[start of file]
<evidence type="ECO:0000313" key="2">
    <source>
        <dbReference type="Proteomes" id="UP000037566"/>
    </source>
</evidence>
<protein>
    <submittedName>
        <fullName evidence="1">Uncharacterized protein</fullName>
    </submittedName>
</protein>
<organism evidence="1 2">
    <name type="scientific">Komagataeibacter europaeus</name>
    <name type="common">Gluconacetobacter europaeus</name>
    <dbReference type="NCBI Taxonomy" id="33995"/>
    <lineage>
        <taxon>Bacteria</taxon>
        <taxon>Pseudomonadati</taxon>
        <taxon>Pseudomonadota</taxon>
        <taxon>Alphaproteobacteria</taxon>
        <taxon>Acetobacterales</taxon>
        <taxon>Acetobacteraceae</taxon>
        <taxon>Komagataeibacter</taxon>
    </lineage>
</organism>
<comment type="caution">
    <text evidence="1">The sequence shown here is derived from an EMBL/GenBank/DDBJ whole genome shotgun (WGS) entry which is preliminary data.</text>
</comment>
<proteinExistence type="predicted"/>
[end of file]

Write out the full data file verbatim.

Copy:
<evidence type="ECO:0000313" key="2">
    <source>
        <dbReference type="Proteomes" id="UP000037566"/>
    </source>
</evidence>
<protein>
    <submittedName>
        <fullName evidence="1">Uncharacterized protein</fullName>
    </submittedName>
</protein>
<organism evidence="1 2">
    <name type="scientific">Komagataeibacter europaeus</name>
    <name type="common">Gluconacetobacter europaeus</name>
    <dbReference type="NCBI Taxonomy" id="33995"/>
    <lineage>
        <taxon>Bacteria</taxon>
        <taxon>Pseudomonadati</taxon>
        <taxon>Pseudomonadota</taxon>
        <taxon>Alphaproteobacteria</taxon>
        <taxon>Acetobacterales</taxon>
        <taxon>Acetobacteraceae</taxon>
        <taxon>Komagataeibacter</taxon>
    </lineage>
</organism>
<comment type="caution">
    <text evidence="1">The sequence shown here is derived from an EMBL/GenBank/DDBJ whole genome shotgun (WGS) entry which is preliminary data.</text>
</comment>
<proteinExistence type="predicted"/>